The jungle, it is said, hides its secrets well. And it is in the deeper jungles of Orissa that the blood red aal has survived through the millennia.
Perhaps the only existing natural dye which totally eschews the use of any chemical ‘fixing’ agents, the aal dye is derived from the bark and root of the aal trees which grow in abundance in the Orissa forests. The dye is made by the Adivasis through a time-tested process based on the changing rhythms of Nature and an unhurried, earthy way of life.
Today when revival of natural dyes is has got a cult status, Kotpad’s aal dyed fabric stands proud, much like the Adivasis who processes the dye, spins the yarn, colours it and weave the stunning Kotpad saris.
Adivasi Shreenkant Parika has come a long way from Kotpad village to sell his saris in Chennai. His creations are a study in harmony: saris and dupattas with red or black temple borders, all over red backgrounds with brown borders and a sprinkling of woven ‘butties’, bird, animal and fish motifs or mesmerising lines.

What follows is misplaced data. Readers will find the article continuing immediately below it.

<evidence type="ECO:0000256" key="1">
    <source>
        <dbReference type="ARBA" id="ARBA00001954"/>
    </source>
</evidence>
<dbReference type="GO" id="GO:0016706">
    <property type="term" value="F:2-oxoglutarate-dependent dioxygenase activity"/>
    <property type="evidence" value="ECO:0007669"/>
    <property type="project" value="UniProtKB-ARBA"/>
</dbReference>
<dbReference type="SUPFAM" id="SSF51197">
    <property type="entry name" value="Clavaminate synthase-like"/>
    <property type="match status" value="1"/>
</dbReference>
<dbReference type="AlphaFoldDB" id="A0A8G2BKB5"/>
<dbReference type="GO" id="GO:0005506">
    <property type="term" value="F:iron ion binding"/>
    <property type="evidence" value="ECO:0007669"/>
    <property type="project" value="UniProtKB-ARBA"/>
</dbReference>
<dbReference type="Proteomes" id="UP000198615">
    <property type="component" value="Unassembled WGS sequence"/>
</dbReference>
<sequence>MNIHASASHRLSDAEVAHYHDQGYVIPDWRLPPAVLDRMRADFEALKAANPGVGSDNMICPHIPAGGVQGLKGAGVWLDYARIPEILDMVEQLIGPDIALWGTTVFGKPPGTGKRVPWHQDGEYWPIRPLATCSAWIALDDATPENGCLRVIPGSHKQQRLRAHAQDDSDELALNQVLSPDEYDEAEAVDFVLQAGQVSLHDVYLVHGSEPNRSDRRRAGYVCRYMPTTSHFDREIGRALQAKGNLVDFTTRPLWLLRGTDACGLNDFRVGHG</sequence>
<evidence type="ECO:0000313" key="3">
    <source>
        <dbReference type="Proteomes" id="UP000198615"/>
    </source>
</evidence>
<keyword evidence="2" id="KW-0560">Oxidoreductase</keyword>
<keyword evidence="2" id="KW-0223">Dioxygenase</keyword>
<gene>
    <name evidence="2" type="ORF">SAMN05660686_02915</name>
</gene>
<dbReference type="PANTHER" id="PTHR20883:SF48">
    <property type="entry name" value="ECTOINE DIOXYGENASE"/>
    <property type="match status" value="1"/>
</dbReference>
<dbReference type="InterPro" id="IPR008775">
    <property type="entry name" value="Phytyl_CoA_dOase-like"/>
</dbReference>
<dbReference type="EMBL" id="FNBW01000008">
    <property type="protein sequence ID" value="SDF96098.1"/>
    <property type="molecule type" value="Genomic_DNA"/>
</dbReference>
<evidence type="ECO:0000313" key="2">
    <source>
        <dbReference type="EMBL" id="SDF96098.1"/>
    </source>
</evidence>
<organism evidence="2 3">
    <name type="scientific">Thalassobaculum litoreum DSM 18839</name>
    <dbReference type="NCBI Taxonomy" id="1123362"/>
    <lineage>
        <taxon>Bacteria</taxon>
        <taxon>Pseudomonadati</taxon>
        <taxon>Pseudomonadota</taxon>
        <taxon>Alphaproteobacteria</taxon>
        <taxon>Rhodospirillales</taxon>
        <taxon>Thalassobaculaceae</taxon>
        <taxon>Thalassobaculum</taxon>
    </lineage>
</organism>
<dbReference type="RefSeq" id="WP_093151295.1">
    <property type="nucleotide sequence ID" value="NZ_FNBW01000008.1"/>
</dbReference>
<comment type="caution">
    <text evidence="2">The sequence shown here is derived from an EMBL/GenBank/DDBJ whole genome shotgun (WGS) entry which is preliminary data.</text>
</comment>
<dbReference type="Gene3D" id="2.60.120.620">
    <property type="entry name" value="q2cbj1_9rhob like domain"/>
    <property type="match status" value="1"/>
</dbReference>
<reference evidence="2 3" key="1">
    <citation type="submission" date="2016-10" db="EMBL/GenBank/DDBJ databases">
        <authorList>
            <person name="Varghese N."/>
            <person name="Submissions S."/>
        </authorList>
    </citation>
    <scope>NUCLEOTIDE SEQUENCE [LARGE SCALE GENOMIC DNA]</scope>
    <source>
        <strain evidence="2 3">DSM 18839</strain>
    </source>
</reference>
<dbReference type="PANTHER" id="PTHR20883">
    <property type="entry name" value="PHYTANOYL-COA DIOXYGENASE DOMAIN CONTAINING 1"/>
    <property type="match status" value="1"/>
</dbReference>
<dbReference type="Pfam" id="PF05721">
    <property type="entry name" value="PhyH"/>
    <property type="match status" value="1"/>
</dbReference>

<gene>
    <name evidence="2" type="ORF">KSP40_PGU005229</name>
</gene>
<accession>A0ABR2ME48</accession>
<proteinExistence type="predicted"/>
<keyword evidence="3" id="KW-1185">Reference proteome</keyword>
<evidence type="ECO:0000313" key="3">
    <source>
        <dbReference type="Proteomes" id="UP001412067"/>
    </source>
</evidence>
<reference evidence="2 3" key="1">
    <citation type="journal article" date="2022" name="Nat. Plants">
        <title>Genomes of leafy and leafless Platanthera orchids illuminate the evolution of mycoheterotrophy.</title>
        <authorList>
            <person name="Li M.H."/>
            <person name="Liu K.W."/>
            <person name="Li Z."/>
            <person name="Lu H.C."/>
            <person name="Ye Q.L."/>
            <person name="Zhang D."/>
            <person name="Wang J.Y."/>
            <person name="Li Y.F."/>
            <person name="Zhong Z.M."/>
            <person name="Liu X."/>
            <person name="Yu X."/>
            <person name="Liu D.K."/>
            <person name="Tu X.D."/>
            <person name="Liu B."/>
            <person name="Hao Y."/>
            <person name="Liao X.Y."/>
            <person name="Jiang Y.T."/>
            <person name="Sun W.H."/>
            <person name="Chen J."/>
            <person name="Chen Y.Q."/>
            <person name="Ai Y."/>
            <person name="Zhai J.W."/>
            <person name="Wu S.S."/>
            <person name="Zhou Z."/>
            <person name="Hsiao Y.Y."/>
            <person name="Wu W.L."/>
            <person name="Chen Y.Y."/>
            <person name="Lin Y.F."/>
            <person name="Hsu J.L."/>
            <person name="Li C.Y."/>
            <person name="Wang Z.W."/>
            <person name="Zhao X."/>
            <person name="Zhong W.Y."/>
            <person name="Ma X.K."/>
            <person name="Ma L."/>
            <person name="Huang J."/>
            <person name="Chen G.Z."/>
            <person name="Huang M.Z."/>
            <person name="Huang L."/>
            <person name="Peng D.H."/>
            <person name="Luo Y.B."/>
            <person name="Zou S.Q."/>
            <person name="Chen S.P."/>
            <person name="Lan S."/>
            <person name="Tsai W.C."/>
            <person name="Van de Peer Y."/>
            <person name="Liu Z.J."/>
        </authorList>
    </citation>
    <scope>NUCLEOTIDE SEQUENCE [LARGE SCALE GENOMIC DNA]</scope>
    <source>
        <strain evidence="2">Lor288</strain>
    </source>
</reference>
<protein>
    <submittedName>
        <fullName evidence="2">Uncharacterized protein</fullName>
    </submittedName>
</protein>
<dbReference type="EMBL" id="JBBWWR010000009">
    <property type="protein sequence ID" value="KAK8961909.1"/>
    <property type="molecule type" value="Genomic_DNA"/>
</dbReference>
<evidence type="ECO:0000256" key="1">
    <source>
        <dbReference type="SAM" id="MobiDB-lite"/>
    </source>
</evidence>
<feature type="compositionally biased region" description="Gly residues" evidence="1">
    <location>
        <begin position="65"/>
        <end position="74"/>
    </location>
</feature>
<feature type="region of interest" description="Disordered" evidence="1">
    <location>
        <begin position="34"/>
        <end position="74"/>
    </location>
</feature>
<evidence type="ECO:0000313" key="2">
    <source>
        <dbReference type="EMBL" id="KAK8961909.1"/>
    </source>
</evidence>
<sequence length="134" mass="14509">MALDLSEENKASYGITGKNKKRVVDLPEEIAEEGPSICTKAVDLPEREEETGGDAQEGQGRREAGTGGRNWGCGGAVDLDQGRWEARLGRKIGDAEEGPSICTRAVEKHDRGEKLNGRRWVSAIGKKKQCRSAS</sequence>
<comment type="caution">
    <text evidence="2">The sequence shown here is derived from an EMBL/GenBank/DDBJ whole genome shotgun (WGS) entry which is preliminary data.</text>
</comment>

“We collect the labinga or all bark and root from the trees which grow in the jungles,” says Parika. “Our family goes out to collect the bark during season. After drying the pods, we immerse them in boiling water for 2-3 days in specially designed clay pots. Once the red of the aal is extracted, we soak the yarn and let it remain for 2-3 days. The dye can be darker by adding iron filings to the solution. From mordanting and dyeing to soaking and rinsing the yarn, the process takes up to 15 days. After unravelling the of yarn and drying it, we fit the yarn on the loom and begin weaving.”
Where once every householder in Kotpad wove aal dyed fabric, today many have moved to other careers. But the typical saris are still being woven for domestic consumption, for special occasions and to meet the growing demand in the metros.
A wide range of Kotpad saris and other sari traditions of Orissa are on view at The Orissa Craft Utsav at Sri Sankara Hall, TTK Road, Teynampet, till January 20. The exhibition also has on display filigree jewellery, pipli worked home linen and garden umbrellas, stone sculptures and woodcraft, patachitra and palm leaf scrolls.